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Katz Supported Arts Center Decisions

Having served as chairman of the design and construction committee for the Performing Arts Center since its inception in 2001, I read with interest your cover story of June 8 ("Pomp and Circumstances").

It's ironic that you chose "A grand vision. The complicated reality. The untold story of Richmond's performing arts center" as the subtitle and then relied heavily on a source that has selective memory. [Joel Katz, former vice president for programming and marketing,] leaves out important details that speak loudly to his credibility.

Let me set the record straight: As the name implies, the design and construction committee is tasked with planning and overseeing the design and building of all the foundation's facilities, including the Performing Arts Center. Joel Katz was an active, interested member of this committee since its founding in 2001 until his termination from the foundation last month. He attended our monthly meetings regularly and served on several subcommittees and task forces involved with our work.

During this time our minutes show that he voted "yes" on every significant decision the committee made and recommended to our executive committee and board. This included the selection of the Performing Arts Center architects and other design consultants, the inclusion of the 1,100-seat multipurpose hall on Broad Street, the construction budgets for the center and all other design details for the entire block. He never once voted "no" or abstained from any committee decisions. His record and rhetoric simply don't jibe.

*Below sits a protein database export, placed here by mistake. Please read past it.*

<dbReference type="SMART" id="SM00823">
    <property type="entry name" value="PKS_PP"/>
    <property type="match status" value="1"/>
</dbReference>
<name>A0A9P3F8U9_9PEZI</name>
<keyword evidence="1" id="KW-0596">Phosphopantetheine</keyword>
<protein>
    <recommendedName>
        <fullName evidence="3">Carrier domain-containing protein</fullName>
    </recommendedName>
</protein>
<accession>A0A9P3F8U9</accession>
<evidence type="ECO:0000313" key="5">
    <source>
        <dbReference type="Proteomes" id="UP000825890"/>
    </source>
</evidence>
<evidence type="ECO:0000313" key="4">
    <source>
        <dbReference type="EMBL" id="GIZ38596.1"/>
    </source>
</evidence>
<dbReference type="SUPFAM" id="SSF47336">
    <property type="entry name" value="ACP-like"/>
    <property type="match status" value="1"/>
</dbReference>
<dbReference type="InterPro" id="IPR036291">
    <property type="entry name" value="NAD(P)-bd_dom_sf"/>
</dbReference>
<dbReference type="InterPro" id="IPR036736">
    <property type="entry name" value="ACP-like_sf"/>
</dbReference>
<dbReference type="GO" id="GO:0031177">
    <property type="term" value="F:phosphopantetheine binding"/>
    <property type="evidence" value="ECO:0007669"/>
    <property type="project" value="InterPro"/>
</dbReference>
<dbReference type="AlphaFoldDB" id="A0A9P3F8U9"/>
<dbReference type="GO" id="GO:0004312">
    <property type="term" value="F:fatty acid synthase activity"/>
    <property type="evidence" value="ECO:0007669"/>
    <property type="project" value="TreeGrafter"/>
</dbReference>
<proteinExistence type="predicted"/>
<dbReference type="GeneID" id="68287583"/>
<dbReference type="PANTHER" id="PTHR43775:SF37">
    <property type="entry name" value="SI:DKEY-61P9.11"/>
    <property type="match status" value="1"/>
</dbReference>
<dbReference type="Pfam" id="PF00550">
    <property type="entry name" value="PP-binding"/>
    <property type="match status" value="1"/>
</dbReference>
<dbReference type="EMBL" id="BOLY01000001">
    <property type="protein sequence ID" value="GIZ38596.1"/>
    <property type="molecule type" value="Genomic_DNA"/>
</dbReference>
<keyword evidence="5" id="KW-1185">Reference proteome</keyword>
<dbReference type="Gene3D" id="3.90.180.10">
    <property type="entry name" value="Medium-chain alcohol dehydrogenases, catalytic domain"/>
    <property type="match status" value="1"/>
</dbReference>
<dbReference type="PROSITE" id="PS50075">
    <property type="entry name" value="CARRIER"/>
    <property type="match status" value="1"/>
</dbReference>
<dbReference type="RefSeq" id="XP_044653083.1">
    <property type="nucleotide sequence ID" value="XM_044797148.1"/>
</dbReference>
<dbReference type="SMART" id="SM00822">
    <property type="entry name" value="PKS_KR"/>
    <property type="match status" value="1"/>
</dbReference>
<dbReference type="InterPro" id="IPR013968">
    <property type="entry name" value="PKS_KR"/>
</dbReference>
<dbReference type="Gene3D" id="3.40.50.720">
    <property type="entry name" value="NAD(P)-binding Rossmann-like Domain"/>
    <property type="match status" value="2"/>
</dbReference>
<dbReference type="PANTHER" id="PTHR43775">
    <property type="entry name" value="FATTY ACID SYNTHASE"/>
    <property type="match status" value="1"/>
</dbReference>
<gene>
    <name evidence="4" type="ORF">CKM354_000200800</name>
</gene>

Joel had every opportunity to express any concerns or ideas in the committee, which was the appropriate forum. He did not. Instead he has chosen to mischaracterize and mislead to whoever will listen. Mr. Katz told you a fish story, Mr. Bass. And you swallowed it hook, line and sinker!

Jim Murray

Child Care Center Needs Protecting

Thanks for shining a light on the plight of Grace and Holy Trinity Child Care Center ("Church Abandons Preschool, Angers Parents," Street Talk, June 22).

The article's title reflects the feelings of many of the families. The rest of the article, perhaps less so. The church and the board have explored many ways to save the center, but apparently no option proved viable.

Some of the parents do appreciate their efforts. We just want to protect a Richmond institution that provides such an important community service. This city needs the love, diversity and caring the center has provided for 40 years.

Tom Illmensee

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